1. Silencio (Polite)
  2. Cállate (Rude)
  3. Cierra la boca (Rude)
  4. Cierra el pico (Rude)
  5. ¡A callar! (Rude
  6. ¿Por qué no te callas? (Rude)
  7. ¡Qué te calles! (Rude)
  8. Shhh (Depends too much on your tone)
  9. Chito (Rude)
  10. No hables (Rude
  11. Guarda silencio (Polite)
  12. Morderse la lengua (Polite)


And there you go! 

Today you’ve learned 12 different expressions to say “shut up” in Spanish.

Remember that context and tone are extremely important when you use these expressions. 

And hey… I taught you those rude phrases just so you can understand them when native speakers talk fast and spontaneously. 

Related: 3 Shocking Reasons Why Spanish Native Speakers Talk So Fast For You (Even If You’ve Taken Lessons For Years In The Past)

My advice is to always be polite with foreigners, so use them wisely my young padawan! 

By the way… If you want to keep improving your skills to understand Spanish native speakers, I’m sure my guide will be just what the doctor order for you.

You may get it as a welcome gift after you sign up to my newsletter in the form below:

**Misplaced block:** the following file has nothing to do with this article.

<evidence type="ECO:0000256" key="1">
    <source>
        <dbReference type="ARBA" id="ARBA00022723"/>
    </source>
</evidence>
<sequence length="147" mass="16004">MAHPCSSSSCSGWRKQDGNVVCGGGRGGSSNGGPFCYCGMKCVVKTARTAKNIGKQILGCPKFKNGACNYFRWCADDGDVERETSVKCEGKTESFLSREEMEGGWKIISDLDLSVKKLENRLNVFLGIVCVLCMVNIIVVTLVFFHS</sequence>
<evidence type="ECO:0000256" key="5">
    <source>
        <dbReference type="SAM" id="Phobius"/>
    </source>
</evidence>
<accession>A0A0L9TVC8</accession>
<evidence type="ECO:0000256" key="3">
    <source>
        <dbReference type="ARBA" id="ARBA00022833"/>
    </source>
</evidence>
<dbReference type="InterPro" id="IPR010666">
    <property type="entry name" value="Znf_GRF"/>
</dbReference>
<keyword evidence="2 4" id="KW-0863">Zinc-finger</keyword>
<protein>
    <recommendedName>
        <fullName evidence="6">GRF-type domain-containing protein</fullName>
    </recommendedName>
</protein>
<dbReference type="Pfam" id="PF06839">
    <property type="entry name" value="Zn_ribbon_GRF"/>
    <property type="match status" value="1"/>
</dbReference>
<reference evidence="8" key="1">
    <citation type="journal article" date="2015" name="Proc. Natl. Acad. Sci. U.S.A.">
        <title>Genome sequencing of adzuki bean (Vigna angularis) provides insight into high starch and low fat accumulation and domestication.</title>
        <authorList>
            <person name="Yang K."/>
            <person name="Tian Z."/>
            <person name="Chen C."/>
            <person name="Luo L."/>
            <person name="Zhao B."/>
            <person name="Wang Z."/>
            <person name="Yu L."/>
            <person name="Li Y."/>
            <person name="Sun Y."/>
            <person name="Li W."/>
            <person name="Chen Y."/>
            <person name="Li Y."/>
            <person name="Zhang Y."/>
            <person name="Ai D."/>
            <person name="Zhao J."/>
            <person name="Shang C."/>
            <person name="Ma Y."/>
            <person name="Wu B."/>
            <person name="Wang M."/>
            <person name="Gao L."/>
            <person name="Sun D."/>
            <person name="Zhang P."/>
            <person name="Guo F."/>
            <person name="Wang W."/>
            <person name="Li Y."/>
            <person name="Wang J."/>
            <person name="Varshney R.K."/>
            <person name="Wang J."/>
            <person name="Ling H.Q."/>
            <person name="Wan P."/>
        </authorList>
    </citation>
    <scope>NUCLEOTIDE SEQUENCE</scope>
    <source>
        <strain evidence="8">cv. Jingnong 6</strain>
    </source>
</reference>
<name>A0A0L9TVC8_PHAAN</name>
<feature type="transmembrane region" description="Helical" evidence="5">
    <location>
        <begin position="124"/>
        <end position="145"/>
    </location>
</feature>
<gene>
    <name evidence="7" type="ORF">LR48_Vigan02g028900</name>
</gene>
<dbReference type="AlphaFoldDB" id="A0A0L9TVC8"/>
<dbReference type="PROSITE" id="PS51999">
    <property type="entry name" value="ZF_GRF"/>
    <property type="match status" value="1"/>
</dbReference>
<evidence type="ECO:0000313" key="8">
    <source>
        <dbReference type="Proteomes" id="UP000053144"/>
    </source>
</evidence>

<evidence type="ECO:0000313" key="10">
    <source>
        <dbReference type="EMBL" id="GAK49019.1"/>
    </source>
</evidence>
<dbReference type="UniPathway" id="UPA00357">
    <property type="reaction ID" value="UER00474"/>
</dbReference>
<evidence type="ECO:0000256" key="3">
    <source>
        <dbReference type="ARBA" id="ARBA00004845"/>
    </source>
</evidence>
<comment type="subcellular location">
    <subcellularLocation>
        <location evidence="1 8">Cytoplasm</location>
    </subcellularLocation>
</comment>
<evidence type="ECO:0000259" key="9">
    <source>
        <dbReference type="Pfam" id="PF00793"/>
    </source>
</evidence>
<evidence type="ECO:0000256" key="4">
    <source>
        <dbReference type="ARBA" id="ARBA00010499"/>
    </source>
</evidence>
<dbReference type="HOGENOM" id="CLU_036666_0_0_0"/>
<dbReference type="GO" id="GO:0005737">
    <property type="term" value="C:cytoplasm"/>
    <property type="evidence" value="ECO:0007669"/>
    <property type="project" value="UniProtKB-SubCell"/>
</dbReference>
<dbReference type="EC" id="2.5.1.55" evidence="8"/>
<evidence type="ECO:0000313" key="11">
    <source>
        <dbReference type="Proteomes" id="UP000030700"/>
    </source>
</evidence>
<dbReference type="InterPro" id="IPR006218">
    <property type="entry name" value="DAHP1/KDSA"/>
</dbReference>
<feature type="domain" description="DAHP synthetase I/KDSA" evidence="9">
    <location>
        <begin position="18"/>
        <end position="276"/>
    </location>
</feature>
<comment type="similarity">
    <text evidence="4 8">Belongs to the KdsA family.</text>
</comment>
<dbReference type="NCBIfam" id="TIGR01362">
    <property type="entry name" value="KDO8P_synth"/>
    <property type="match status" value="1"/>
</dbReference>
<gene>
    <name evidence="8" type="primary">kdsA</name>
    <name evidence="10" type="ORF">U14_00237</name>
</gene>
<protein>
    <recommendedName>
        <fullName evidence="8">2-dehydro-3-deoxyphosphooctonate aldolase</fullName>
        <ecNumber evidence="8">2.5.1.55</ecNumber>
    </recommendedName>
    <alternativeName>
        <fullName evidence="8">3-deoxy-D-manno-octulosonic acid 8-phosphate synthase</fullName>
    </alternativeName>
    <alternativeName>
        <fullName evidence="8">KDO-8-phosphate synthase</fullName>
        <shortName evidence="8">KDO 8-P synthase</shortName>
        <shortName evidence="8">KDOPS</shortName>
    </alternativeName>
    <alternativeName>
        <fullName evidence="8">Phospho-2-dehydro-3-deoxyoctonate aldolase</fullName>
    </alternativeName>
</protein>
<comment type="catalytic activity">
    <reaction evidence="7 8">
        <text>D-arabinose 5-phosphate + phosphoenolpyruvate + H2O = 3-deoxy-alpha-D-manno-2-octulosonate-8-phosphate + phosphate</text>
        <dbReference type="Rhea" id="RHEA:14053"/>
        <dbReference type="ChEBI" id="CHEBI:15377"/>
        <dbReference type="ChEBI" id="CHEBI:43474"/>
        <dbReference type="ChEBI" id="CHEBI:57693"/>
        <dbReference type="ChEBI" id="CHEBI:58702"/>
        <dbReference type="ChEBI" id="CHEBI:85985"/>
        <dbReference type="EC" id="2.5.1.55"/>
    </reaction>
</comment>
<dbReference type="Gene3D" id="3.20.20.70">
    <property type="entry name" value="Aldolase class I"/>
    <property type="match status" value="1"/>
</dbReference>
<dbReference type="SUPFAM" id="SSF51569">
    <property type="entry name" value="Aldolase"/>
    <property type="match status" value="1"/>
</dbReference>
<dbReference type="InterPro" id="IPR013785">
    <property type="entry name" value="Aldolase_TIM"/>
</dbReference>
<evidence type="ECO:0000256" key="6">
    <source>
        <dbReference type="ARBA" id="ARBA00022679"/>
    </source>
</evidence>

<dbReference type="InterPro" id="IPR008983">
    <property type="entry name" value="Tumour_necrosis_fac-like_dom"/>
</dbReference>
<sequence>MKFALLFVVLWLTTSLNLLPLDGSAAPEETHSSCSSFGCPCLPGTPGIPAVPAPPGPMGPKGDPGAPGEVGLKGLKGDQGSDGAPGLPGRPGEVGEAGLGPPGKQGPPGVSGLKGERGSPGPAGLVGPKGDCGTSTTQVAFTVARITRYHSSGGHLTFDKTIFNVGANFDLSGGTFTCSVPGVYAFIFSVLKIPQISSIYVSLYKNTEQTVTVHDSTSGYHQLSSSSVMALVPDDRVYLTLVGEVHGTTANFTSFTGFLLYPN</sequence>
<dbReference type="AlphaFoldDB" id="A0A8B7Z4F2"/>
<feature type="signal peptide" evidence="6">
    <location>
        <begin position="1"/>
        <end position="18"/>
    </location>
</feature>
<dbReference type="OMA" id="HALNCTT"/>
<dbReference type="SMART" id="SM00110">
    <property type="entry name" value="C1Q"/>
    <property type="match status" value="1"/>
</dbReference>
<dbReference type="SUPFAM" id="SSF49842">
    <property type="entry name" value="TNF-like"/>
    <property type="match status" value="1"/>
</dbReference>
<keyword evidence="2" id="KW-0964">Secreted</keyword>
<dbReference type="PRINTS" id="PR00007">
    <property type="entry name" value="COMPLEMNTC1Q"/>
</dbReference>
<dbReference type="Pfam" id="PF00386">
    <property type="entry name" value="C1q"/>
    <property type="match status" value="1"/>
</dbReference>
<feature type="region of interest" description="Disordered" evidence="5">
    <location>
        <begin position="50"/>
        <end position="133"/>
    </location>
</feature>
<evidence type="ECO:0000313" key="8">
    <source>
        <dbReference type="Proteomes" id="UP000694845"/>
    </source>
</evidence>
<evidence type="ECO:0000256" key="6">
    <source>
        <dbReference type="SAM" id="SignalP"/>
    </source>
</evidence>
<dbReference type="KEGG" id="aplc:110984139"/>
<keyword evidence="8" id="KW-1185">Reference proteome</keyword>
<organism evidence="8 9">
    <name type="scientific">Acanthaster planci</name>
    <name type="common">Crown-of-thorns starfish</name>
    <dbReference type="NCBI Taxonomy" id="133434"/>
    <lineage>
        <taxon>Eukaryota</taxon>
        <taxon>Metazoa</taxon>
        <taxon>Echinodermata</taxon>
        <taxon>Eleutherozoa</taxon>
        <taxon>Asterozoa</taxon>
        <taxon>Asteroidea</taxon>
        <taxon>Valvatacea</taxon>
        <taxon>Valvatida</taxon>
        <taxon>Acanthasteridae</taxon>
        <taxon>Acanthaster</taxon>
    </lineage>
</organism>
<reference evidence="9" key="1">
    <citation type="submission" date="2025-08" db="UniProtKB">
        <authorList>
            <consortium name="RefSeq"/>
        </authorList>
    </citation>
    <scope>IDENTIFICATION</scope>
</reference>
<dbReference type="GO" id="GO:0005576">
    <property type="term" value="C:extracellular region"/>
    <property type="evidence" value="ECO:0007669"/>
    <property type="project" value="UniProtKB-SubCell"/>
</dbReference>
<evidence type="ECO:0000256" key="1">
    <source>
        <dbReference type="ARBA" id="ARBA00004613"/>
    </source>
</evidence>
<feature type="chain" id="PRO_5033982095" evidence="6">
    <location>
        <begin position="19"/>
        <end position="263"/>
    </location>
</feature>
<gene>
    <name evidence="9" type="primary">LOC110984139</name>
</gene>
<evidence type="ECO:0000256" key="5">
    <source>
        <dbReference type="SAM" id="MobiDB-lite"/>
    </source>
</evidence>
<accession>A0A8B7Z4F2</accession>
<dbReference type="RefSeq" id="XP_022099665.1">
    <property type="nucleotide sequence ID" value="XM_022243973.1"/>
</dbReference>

Diego Cuadros is a blogger and a Spanish online teacher. He uses stories to help Spanish lovers understand fast-speaking native speakers, so they don't freeze and panic in conversations.

1 thought on “12 Ways To Say Shut Up In Spanish Like A Native Speaker”

  1. I once knew a native Spanish speaker who was in the early middle stage of learning English. This young lady indiscriminately swore like a drunken sailor. She felt no remorse, for, in my opinion, she didn’t really know what impact her language was having on native English-speaking listeners. It was too bad. People avoided her company, and she soon found herself talking only to trees.